Open with DEXTER
In the text

  \begin{figure}
\par\includegraphics[width=12.8cm,clip]{09945f5.ps}
\end{figure} Figure 5:

Star-formation rate density since z=5 derived from the counts inversions. The SFRD is obtained from the range of all possible luminosity functions derived from the counts and respecting the CIRB constraints. The solid lines correspond to the best fit to the counts and the transparent shaded areas show the range of uncertainties. From top to bottom at z=0.8: black = all galaxies, green = LIRGS, blue = normal star-forming galaxies, orange = ULIRGS, red = HLIRGS.

Open with DEXTER
In the text

  \begin{figure}
\par\includegraphics[width=16cm,clip]{09945f6.ps}
\end{figure} Figure 6:

Top and bottom left: counts at 16, 24, and 70 $\mu $m modeled (solid lines) from the inversion, on the one hand, and observed (dotted lines) in GOODS fields, on the other. The counts are decomposed in redshift bins (black = all redshifts, blue =z<0.5, green  =0.5<z<1.5, orange = 1.5<z<2.5, red = z>2.5). Bottom right: CIRB decomposed in redshift (same color-coding). The oblique dashed line corresponds to the limit in statistics due to the smallness of a field like GOODS North+South or 0.07 square degrees: less than 2 galaxies per flux bin of width $\delta \log F=0.1$ dex are expected below this limit.

Open with DEXTER
In the text

  \begin{figure}
\par\includegraphics[width=15.5cm,clip]{09945f7.ps}
\end{figure} Figure 7:

Total IR luminosity functions derived independently from the counts inversion and from direct measurements. ``Clipped'' CE01 templates are used for the 24 $\mu $m fluxes to $L_{\rm IR}$ conversion (filled black dots). The measurements from Le Floc'h et al. (2005) are also shown for reference. The model (counts inversion) curves (dashed lines) are given at the mean redshift of each bin. The shaded areas represent the range of uncertainties on our modeled LF at the mean redshift of each bin.

Open with DEXTER
In the text

  \begin{figure}
\par\includegraphics[width=12cm,clip]{09945f8.ps}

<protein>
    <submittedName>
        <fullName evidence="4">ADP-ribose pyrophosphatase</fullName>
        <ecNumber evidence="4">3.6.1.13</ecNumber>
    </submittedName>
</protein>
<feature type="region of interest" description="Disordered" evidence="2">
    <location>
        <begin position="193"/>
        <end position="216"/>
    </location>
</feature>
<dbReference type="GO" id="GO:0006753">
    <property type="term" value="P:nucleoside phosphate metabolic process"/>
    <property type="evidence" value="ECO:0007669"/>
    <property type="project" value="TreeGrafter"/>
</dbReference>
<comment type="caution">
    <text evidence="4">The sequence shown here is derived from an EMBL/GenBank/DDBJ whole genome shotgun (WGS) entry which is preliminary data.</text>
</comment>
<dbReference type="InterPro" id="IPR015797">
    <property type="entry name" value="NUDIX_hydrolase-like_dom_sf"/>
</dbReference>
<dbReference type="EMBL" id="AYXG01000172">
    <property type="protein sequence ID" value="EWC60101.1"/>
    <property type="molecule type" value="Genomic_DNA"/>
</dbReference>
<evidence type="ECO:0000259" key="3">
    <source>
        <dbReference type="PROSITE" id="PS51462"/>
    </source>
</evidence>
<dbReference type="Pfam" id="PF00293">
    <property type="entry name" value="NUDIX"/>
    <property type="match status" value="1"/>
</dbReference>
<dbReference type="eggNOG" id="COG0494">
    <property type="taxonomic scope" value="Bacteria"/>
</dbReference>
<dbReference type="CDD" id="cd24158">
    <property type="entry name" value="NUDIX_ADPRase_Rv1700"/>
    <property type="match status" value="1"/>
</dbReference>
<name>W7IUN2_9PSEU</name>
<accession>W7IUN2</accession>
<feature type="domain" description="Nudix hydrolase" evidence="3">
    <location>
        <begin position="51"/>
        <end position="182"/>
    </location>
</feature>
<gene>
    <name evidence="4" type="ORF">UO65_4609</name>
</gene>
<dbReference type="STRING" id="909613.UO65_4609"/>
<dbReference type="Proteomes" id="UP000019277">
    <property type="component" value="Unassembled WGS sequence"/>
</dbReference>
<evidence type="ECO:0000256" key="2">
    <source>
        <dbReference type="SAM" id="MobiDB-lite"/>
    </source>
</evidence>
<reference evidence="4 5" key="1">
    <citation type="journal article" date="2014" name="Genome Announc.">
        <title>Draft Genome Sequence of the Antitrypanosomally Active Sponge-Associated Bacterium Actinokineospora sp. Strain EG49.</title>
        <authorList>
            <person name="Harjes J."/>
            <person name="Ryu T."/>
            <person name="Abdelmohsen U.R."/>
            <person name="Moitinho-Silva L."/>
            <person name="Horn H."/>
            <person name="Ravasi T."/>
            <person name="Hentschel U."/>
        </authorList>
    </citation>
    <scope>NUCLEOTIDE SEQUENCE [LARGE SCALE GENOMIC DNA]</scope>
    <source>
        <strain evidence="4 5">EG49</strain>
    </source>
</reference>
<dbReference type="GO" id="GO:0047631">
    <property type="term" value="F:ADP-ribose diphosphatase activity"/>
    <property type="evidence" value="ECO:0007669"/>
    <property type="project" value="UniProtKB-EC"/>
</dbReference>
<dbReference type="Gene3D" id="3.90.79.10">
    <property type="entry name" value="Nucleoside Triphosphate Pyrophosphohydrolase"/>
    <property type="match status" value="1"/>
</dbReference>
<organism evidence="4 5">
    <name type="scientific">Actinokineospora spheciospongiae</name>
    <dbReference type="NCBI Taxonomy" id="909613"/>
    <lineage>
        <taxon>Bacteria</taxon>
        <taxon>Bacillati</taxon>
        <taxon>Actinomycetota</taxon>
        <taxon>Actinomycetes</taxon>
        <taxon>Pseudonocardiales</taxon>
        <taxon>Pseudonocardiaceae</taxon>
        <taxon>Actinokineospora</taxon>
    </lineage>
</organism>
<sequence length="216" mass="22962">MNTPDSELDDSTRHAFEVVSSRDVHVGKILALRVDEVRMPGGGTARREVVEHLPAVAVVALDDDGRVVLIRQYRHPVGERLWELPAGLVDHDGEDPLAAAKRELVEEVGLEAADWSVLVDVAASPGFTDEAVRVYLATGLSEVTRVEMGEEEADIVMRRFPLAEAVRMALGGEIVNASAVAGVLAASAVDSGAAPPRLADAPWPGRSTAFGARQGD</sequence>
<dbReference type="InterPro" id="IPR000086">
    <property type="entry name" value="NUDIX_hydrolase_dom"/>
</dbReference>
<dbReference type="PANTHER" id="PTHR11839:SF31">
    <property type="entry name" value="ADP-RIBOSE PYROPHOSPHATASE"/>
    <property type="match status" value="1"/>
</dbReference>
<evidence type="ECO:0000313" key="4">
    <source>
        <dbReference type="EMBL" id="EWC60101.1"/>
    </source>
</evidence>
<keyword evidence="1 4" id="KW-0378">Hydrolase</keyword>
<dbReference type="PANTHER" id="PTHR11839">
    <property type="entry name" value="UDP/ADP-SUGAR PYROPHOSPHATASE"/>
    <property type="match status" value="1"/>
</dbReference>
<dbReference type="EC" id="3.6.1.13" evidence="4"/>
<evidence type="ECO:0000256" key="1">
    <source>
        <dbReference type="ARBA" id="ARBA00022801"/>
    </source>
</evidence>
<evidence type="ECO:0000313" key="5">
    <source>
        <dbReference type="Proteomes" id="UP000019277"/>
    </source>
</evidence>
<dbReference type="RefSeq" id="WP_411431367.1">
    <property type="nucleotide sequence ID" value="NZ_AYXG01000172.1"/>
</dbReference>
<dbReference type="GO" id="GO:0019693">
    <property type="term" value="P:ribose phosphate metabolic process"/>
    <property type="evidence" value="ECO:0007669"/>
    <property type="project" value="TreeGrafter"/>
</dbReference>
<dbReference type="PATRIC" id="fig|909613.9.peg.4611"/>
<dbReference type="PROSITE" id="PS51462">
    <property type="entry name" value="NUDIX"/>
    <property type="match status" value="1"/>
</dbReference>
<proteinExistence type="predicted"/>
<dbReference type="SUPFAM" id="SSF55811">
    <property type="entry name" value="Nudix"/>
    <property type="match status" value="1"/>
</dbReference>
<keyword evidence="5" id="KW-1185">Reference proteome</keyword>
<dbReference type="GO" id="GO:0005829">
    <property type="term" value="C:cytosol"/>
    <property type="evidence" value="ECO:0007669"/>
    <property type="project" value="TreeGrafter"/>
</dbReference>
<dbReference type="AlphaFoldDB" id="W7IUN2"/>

\end{figure} Figure 8:

Total SFRD regions compared to ilation of direct measurements from Hopkins & Beacom (2006) (empty circles and error bars only for z>1.5 for clarity purposes). The outer light-gray regions corresponds to all possible LFs fitting the counts. The inner darker region includes 68% of these models. The dashed line corresponds to the LF producing the best-fit to the multi-$\lambda $ IR counts. The solid triangles with error bars show the integrated SFRD that we measured in the GOODS fields in several redshift bins (see also Fig. 9 for a luminosity decomposition of these measurements).

Open with DEXTER
In the text

  \begin{figure}
\par\includegraphics[width=11.5cm,clip]{09945f9.ps}
\end{figure} Figure 9:

History of the SFRD decomposed in four infrared luminosity classes. The inversion results (full set of models and 68% inner region) are shown with gray-shaded areas. The total SFRD history (68% inner region) is also shown for reference in each panel as dotted lines. Our direct (and independent) measurements from the GOODS survey are shown as triangles. Empty triangles are used for bins affected by completeness. The z=3 point for HLIRGS is subject to caveats (see text for details) so is probably overestimated.

Open with DEXTER
In the text

  \begin{figure}
\par\includegraphics[width=8.9cm,clip]{09945f10.ps}
\end{figure} Figure 10:

Range of allowed evolutions of the stellar mass density computed with the range of cosmic SF histories of Fig. 5. The dashed lines corresponds to the best-fit to the IR counts. The data points with error bars are measurements from Pérez-González et al. (2008) (empty circles) and Elsner et al. (2008) (filled dots). The realistic Baldry & Glazebrook (2003) IMF is used both for the data points and to derive the stellar mass density from the SFR density.

Open with DEXTER
In the text

  \begin{figure}
\par\includegraphics[width=9cm,clip]{09945f11.ps}
\end{figure} Figure B.1: